From Bunga-Bunga to Getting the Boot
16 November 2011
By Yulia Latynina
Italian Prime Minister Silvio Berlusconi has resigned. The Italian and European political left rightfully considered Berlusconi a symbol of the degradation of Italian politics and celebrated his departure.
But the problem is not with Berlusconi himself but with the majority of Italians who voted him into office. Russian voters are not responsible for the failures of their leaders because this country does not have true elections. But that cannot be said of Italy.
If Berlusconi is such a bad leader, why did the Italian people keep electing him? Who is ultimately to blame for this mess?
After the collapse of Benito Mussolini’s regime, providing society a social safety net — something that served as one of the ideological bases that gave birth to Italian fascism — remained a central goal for every post-World War II government. This goal was embraced by both Italian communists, who received funding from the Soviet Union, as well as Christian Democrats funded by the CIA.
As the social welfare system got larger with every passing year to satisfy the growing appetites of voters and labor unions, the government also devalued the lira to maintain the competitiveness of domestic industries on global markets.
When Italy joined the euro zone, however, attempts were made to introduce some level of fiscal discipline. Italy’s introduction of the euro meant that the country was effectively placed under Germany’s financial management. These measures were a big blow to Italy’s large businesses, which suffered in terms of its global competitiveness.
Italy’s economy is crippled further by the mafia in the south and trade unions in the north.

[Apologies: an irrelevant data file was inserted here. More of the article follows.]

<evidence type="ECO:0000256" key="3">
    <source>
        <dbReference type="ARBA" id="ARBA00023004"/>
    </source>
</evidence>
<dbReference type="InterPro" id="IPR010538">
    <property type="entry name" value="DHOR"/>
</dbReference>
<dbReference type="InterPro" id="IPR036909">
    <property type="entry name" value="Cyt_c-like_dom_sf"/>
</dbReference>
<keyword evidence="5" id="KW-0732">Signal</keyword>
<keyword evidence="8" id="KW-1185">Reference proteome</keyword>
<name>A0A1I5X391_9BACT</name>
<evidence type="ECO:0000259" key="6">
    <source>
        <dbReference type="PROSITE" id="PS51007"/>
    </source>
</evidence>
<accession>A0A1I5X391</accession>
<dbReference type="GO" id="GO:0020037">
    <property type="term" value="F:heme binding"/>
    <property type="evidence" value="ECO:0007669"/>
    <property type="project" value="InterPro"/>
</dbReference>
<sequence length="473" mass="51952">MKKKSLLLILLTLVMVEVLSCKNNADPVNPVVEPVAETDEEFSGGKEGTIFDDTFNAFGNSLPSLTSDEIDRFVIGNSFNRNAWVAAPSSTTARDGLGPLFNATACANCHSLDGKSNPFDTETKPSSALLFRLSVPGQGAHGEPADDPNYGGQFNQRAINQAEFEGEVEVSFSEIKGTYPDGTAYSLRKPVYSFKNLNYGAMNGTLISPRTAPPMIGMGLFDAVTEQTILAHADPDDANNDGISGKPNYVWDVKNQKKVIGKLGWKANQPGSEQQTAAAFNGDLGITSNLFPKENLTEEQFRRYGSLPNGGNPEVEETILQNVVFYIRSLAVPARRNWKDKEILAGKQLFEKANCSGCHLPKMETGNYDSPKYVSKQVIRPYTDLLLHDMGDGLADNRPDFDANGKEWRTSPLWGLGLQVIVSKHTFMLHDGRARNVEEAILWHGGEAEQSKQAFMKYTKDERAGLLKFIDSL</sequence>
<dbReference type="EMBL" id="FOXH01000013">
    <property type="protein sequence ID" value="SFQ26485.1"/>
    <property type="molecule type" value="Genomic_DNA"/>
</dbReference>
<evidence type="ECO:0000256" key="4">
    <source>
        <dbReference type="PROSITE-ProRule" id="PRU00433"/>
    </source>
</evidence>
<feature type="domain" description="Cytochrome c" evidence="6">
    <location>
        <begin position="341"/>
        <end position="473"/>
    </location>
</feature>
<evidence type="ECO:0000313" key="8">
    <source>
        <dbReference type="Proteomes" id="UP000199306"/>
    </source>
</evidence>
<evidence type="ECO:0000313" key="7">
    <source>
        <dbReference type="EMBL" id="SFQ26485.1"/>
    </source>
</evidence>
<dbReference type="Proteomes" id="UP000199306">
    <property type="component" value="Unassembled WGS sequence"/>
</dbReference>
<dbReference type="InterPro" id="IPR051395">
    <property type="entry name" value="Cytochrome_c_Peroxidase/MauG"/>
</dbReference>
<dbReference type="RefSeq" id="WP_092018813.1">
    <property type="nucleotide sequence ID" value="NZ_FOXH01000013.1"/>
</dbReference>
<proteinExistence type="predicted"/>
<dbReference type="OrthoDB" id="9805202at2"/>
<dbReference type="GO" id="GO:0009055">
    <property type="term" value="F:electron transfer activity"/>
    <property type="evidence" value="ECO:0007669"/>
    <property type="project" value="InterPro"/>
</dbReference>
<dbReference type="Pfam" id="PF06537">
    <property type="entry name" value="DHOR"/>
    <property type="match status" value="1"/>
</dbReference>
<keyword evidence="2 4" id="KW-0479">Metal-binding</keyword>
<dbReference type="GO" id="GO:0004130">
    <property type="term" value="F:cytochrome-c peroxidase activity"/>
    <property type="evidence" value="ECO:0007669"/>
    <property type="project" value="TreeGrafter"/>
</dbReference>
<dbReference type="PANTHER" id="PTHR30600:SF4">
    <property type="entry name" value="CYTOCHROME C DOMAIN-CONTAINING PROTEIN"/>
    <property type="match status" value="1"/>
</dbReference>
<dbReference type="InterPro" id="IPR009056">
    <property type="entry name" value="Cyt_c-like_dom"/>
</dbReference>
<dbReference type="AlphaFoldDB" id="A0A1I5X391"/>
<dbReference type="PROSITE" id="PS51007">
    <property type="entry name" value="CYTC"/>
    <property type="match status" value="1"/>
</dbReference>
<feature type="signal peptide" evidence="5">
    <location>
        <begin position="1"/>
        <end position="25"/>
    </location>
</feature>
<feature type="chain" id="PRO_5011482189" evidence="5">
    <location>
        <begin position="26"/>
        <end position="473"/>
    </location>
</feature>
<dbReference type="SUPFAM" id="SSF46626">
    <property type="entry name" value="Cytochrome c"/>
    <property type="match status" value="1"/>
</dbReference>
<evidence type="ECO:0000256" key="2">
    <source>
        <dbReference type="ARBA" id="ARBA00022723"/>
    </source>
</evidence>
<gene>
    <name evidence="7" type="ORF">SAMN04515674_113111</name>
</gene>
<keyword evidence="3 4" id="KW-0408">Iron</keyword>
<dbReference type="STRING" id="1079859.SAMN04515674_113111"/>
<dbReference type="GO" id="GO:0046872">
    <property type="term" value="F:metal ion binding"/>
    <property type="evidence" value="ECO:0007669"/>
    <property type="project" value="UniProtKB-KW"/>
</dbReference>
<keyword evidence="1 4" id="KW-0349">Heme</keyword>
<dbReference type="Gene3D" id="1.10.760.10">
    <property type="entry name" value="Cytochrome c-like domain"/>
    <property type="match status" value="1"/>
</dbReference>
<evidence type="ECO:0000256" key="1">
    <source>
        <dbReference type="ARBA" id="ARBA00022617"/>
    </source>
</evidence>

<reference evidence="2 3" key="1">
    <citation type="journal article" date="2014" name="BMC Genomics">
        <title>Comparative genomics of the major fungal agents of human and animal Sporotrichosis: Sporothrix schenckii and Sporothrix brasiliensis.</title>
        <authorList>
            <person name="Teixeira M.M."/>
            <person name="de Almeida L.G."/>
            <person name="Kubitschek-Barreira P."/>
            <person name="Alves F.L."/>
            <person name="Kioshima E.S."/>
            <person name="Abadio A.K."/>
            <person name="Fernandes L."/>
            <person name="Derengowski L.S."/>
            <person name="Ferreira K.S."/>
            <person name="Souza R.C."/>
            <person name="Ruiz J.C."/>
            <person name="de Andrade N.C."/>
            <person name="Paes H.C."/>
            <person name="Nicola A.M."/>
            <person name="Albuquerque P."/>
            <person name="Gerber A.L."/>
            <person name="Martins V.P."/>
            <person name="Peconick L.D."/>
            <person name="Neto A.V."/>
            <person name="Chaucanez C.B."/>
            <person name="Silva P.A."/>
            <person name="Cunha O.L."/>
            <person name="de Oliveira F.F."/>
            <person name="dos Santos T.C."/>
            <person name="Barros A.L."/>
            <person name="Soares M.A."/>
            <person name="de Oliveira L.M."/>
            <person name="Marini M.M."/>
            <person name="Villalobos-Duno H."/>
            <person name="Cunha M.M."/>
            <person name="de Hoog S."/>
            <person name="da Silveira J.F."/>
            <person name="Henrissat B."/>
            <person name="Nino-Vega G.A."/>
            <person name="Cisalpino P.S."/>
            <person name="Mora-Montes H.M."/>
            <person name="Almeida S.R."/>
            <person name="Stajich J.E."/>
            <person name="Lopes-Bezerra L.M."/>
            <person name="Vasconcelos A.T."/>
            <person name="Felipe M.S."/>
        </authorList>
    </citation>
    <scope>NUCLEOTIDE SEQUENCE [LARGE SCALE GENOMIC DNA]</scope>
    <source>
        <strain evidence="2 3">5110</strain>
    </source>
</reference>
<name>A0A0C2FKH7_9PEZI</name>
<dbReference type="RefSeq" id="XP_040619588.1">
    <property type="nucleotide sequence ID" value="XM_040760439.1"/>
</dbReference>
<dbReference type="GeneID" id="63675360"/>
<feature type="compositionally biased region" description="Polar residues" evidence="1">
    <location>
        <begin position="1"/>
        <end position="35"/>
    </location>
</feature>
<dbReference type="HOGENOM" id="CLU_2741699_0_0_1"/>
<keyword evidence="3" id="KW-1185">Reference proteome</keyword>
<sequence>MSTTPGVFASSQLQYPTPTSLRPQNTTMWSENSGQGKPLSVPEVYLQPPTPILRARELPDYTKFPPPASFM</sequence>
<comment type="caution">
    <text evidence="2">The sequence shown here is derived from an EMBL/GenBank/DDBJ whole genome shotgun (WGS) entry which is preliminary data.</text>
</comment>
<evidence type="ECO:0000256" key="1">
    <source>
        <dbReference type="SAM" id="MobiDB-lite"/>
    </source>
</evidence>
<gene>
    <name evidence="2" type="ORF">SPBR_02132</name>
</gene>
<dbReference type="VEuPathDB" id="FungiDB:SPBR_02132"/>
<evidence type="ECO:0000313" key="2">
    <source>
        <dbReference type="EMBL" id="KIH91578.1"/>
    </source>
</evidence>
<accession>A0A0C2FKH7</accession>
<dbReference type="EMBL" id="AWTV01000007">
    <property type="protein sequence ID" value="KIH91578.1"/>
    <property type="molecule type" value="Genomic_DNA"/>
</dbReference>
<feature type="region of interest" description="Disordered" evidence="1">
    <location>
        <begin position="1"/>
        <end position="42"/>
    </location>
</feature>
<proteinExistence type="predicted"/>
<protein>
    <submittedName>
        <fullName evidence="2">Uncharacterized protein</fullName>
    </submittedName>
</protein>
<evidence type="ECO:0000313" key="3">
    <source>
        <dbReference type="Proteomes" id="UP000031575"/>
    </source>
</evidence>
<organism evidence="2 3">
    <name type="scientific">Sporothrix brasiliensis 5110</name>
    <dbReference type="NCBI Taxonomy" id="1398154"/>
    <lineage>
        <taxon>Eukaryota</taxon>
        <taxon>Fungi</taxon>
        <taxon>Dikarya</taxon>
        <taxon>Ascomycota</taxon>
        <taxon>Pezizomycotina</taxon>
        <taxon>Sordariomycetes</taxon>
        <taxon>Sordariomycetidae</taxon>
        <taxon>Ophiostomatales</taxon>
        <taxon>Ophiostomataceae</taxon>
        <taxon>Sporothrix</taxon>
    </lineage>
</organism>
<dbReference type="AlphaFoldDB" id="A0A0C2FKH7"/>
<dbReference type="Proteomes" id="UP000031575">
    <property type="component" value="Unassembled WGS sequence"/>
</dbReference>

Nonetheless, Italy’s economy is still the seventh largest in the world. But this is largely because of the success of small, mostly family-run businesses with less than 300 employees. Managers and workers from this sector were the first to vote for Berlusconi.
Berlusconi is a self-made multi-billionaire. His success story is more typical of someone from the United States than from Italy.
Before Berlusconi entered the media business, Italian television was state-controlled and boring. Private television channels were not allowed to broadcast nationally. Berlusconi got around the ban by building a network of regional companies and was the first to give Italians entertaining, high-quality television programming.
When the government caught on to what Berlusconi was doing, it simply turned off his broadcast signal. Voters were so angry that they almost revolted, and Berlusconi realized that in Italy, it is impossible to be rich and not play a role in politics.
When Berlusconi first arrived on the political scene, he attempted to implement pension reforms to pull Italy out of its financial hole. That move cost him his office, and he spent the next seven years with the opposition.
After that, Berlusconi had no more illusions. He realized that a politician in a welfare state can do only one thing: promise the masses exactly what they want.
It turned out that Italians could endure Berlusconi’s “bunga-bunga” parties and his friendship with Prime Minister Vladimir Putin and former Libyan leader Moammar Gadhafi. But the three things that they definitely could not tolerate were austerity measures, social reforms or any real attempt to restructure the ailing Italian economy. So the aging Don Juan became even more populist and did everything he could to please the people.
But the problem in Italy is not Berlusconi. The problem in Italy is universal suffrage combined with an aging population accustomed to entitlements.
Yulia Latynina hosts a political talk show on Ekho Moskvy radio.